When I accelerate, my engine goes off - Daily Monitor

When I accelerate, my engine goes off

Thursday October 11 2018

When I accelerate, my engine goes off

When I accelerate, my engine goes off 

By Paul Kaganzi

Hello Paul, I own an Alteeza Toyota 1998 model with beams vvti engine. In the morning my engine starts properly but when I hit the accelerator to reverse or drive the engine goes off. Then I have to start the engine again and when I hit the accelerator again to drive, the engine takes about six minutes to respond to the accelerator. I even press it till it is down and still the car will not really move or make that sound when the accelerator is hit hard. My my mechanic said I had faulty spark plugs which I changed. I also changed the engine coil but the problem still persists. What could be the problem? Allan.

Hello Allan, poor engine performance or stalling during a cold start can be caused by electrical engine management failure due to faulty coolant temperature or intake air temperature sensors. Occasionally breakdown of the throttle potentiometer’s idle air control valve can cause similar symptoms. The spark plugs or fuel pressure (filter and pump) will affect all round engine power regardless of engine temperature.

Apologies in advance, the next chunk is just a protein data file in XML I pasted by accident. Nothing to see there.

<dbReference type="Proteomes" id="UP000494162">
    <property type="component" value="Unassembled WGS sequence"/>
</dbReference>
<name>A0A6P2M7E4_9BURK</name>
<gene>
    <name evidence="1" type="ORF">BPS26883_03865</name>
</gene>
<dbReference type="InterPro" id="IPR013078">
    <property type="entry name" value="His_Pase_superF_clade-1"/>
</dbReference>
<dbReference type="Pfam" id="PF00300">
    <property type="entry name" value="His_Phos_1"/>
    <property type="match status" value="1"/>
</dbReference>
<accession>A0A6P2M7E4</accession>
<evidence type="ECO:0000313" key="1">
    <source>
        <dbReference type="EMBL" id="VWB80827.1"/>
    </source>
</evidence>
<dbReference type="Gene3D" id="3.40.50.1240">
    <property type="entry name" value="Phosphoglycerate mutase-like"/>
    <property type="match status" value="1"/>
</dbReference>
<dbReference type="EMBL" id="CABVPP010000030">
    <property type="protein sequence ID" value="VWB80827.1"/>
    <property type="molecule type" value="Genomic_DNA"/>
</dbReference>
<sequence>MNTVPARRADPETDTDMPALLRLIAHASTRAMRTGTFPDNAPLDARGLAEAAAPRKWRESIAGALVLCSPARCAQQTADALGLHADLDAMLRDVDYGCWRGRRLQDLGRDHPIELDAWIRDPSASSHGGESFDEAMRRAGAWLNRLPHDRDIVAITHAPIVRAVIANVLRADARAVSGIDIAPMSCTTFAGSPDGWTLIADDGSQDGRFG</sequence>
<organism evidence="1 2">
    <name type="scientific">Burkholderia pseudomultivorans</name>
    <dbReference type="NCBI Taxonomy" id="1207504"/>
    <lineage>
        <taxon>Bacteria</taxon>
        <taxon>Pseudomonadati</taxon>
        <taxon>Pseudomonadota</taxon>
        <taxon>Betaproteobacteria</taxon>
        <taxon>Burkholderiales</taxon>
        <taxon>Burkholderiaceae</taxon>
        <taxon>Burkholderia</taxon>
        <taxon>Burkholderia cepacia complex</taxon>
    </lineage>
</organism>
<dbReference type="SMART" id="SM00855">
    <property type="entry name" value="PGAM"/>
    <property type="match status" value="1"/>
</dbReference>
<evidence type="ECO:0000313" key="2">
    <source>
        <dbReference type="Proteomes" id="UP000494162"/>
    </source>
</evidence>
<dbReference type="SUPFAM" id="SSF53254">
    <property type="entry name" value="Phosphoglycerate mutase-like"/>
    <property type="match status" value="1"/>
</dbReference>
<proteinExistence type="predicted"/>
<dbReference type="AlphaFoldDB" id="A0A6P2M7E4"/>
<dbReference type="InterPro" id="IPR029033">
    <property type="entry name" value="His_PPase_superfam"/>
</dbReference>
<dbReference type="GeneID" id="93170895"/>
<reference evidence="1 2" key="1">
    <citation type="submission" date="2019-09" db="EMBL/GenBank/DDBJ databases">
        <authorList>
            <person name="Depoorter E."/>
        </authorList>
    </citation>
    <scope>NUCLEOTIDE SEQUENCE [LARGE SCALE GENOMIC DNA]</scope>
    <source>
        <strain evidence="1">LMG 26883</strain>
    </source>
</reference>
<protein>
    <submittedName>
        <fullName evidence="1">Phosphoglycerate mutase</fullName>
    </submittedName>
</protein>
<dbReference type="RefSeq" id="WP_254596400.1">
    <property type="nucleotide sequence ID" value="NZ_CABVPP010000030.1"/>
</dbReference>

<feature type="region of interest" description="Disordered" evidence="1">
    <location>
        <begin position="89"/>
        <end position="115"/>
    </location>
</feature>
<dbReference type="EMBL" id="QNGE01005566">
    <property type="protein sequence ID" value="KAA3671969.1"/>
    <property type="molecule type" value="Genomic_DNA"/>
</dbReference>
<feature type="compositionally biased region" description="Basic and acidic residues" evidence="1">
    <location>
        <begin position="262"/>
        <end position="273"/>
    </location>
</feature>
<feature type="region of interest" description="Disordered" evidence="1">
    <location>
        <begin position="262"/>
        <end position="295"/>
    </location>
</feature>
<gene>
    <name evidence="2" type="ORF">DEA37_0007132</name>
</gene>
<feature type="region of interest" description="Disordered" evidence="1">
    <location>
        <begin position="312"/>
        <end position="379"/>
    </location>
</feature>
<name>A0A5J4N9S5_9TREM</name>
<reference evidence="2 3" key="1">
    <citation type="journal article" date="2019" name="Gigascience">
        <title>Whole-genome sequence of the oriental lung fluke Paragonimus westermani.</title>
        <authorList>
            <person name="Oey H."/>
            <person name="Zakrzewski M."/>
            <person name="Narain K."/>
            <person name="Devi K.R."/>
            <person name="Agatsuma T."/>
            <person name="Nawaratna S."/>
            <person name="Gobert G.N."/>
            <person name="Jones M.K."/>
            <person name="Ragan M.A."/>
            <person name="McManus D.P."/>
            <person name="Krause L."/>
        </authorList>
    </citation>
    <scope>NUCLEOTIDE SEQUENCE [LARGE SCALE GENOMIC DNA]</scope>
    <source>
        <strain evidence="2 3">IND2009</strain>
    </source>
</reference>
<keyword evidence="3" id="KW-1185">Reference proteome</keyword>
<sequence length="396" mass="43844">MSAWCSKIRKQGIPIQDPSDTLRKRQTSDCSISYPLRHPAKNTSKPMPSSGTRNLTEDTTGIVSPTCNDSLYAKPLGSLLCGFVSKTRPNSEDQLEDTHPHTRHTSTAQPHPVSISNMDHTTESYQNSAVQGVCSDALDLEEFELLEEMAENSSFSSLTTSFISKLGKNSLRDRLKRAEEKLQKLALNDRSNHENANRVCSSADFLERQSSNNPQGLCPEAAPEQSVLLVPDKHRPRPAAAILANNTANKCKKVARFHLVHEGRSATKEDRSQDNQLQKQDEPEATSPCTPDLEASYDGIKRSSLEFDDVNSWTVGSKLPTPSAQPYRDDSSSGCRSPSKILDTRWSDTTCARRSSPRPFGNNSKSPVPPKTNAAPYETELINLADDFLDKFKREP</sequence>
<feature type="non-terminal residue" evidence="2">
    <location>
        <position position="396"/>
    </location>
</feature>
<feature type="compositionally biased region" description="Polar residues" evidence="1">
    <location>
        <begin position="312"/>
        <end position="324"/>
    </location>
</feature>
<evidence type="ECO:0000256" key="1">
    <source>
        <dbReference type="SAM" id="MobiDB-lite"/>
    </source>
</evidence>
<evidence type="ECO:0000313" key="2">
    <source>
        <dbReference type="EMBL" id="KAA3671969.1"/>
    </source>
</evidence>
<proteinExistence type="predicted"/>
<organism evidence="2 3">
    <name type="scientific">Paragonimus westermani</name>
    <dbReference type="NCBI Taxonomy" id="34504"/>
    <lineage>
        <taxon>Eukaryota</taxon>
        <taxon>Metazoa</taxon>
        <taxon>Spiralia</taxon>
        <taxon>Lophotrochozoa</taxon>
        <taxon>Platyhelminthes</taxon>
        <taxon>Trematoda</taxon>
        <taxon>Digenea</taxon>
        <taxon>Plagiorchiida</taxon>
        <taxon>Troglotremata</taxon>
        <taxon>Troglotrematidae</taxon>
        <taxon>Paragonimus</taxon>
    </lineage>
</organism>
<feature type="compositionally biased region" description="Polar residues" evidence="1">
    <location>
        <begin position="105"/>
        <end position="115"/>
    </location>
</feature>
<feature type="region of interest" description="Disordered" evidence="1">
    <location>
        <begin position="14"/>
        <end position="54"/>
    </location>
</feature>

From your description, the erratic and poor engine performance of your Alteeza only happens when the engine is cold. When it heats up the car runs fine. The engine management computer (ECM) relies on signals from the coolant temperature sensor (CTS) or intake air flow sensor (AFS) to determine engine temperature by monitor engine coolant temperature and intake air temperature.

This information helps the ECM to activate or deactivate cold start engine warming phase which runs the engine at higher revolutions (1,000rpm). Warming up the engine is crucial for stable idling and efficient performance. As the engine temperature builds up, the ECM slowly reduces engine revolutions to normal idling (800rpm). Failure of these two sensors means the ECM is unable to determine the correct engine idling speed hence the erratic idling and engine stalling. The CTS can fail due to age, circuit failure or poor maintenance of engine coolant which corrodes its surface and makes it less sensitive to coolant temperature. The AFS on the other hand will fail due to age, broken circuit or poor maintenance of the air cleaner element.

Occasionally, poor engine idling can be caused by a dirty throttle valve housing or clogged idle air control valve. However, this would continue even when your engine warms up. Check the CTS and AFS. A computer diagnosis can help you pinpoint the cause of this problem quickly.